[Sca-cooks] Jam (was Medieval Questionnaire)

Phil Troy / G. Tacitus Adamantius adamantius1 at verizon.net
Mon Oct 29 19:49:53 PDT 2007

On Oct 29, 2007, at 10:21 PM, Daniel Myers wrote:

> It's hard to tell if this is "preserves" like or more "cotignac"  
> like...
> Source [A Book of Cookrye, 1591]: To make Conserve of Orenges. Take
> Orenges and pare them very thin the red of the out sides away and
> quarter them in four, and take away the white of the inside, then
> seeth them in faire water softlye for breaking, ofte change them in
> warm water til they be lost: as the yelownes dooth seeth away, so
> weareth away the bitternes, then take them out of the water and lay
> them in a fair vessell that the water may run away from them, then
> beate them small with a spoone, and put to every pound of Orenges one
> pound of sugar, and half a pound of Rosewater, and boile them
> togither and box them.
> The earliest marmalade recipe I've got is late 17th century...
> Source [The English Housewife, G. Markham]: Marmalade of Quinces,
> red. To make red Marmalade of Quinces, take a pound of Quinces and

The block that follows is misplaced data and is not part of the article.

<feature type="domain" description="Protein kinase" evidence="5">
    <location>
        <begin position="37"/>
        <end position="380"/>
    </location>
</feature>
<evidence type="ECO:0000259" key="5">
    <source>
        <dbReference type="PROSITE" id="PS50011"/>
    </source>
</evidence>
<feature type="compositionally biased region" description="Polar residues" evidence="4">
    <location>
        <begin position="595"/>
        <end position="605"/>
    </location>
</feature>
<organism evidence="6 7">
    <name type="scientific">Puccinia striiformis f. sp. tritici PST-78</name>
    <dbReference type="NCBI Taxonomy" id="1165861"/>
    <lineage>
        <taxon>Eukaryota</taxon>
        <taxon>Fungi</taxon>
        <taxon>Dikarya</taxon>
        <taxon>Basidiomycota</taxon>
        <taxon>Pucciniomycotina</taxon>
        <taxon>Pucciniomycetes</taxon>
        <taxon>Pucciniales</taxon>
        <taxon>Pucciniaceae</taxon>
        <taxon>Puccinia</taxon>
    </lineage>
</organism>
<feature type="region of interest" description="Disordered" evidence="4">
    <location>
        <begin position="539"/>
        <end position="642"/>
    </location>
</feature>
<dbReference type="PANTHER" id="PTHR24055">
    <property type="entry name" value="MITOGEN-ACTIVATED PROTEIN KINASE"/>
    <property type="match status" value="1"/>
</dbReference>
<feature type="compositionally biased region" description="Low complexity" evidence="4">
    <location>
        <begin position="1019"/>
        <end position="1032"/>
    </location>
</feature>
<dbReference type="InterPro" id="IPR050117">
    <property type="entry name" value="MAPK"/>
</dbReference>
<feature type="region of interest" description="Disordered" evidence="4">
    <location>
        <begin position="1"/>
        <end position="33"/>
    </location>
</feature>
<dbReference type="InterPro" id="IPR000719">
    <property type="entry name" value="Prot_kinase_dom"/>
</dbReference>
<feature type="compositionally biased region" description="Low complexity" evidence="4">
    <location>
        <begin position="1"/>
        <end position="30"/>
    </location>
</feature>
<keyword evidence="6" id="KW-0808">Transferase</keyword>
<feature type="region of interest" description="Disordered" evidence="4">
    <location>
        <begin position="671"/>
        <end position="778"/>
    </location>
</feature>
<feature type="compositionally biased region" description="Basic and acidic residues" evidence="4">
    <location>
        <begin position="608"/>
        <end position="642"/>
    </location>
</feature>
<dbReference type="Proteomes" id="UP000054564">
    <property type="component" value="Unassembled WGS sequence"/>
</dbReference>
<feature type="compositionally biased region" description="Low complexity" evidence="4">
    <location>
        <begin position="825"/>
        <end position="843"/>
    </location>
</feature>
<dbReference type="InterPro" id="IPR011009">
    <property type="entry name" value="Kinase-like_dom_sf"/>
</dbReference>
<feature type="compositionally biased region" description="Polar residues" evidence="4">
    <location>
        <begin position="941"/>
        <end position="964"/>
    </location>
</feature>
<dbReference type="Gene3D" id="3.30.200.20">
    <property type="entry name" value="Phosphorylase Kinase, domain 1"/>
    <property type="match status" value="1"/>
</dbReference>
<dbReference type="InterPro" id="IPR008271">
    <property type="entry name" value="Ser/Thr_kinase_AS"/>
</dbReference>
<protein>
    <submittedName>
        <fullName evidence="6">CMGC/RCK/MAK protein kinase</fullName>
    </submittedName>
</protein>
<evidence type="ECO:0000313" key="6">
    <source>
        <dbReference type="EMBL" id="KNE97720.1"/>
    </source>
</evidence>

> cut them in half, and take out the cores, and pare them; then take a
> pound of Sugar, and a quart of fair water, and put them all into a
> pan, and let them boyl with a soft fire, and sometimes turn and keep
> them covered with a pewter dish, so that the steam or air may come a
> little out: the longer they are in boyling, the better colour they
> will have: and when they be soft take a Knife, and cut them cross
> upon the top, it will make the syrup go through that they may be all
> of the like colour: then set a little of your syrup to cool, and when
> it beginneth to be thick, then break your Quinces with a slice or
> spoon, so small as you can in the pan, and then strew a little fine
> Sugar in your boxes bottom, and so put it up.
> As others have said, without the quantities and cooking times, some
> of the compotes and such could easily be "jam-like".

I agree, it's hard to tell. But the reference to the extra boiling for  
extra color (possibly a throwback to the quince paste being white --  
which is really sort of amber -- and red, which is a russet so deep it  
almost looks black), and the lining of boxes with sugar seems to me to  
make a solid paste that continues to dry and solidify in the box more  


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